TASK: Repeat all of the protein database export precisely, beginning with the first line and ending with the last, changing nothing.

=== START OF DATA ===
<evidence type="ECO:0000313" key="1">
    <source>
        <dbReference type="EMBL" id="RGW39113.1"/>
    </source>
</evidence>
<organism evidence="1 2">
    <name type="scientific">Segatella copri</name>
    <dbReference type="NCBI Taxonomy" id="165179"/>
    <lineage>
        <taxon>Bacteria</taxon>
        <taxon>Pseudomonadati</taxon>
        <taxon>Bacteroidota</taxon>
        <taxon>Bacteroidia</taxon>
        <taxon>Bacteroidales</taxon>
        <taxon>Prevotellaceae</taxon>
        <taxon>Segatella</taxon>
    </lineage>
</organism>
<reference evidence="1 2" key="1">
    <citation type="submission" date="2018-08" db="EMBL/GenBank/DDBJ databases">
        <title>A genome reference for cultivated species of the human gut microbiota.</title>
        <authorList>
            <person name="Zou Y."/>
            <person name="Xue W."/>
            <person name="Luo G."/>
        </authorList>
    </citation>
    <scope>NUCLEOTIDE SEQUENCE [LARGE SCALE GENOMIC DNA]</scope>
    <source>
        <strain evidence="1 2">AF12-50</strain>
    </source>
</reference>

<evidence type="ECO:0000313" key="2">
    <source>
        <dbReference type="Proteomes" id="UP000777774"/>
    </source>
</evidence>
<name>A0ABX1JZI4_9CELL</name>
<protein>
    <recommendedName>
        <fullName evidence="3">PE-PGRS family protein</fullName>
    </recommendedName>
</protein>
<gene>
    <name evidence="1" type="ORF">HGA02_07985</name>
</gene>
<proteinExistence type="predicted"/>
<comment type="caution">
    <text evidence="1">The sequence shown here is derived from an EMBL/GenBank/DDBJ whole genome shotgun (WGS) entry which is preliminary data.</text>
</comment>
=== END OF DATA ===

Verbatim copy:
<evidence type="ECO:0000313" key="1">
    <source>
        <dbReference type="EMBL" id="RGW39113.1"/>
    </source>
</evidence>
<organism evidence="1 2">
    <name type="scientific">Segatella copri</name>
    <dbReference type="NCBI Taxonomy" id="165179"/>
    <lineage>
        <taxon>Bacteria</taxon>
        <taxon>Pseudomonadati</taxon>
        <taxon>Bacteroidota</taxon>
        <taxon>Bacteroidia</taxon>
        <taxon>Bacteroidales</taxon>
        <taxon>Prevotellaceae</taxon>
        <taxon>Segatella</taxon>
    </lineage>
</organism>
<reference evidence="1 2" key="1">
    <citation type="submission" date="2018-08" db="EMBL/GenBank/DDBJ databases">
        <title>A genome reference for cultivated species of the human gut microbiota.</title>
        <authorList>
            <person name="Zou Y."/>
            <person name="Xue W."/>
            <person name="Luo G."/>
        </authorList>
    </citation>
    <scope>NUCLEOTIDE SEQUENCE [LARGE SCALE GENOMIC DNA]</scope>
    <source>
        <strain evidence="1 2">AF12-50</strain>
    </source>
</reference>

<evidence type="ECO:0000313" key="2">
    <source>
        <dbReference type="Proteomes" id="UP000777774"/>
    </source>
</evidence>
<name>A0ABX1JZI4_9CELL</name>
<protein>
    <recommendedName>
        <fullName evidence="3">PE-PGRS family protein</fullName>
    </recommendedName>
</protein>
<gene>
    <name evidence="1" type="ORF">HGA02_07985</name>
</gene>
<proteinExistence type="predicted"/>
<comment type="caution">
    <text evidence="1">The sequence shown here is derived from an EMBL/GenBank/DDBJ whole genome shotgun (WGS) entry which is preliminary data.</text>
</comment>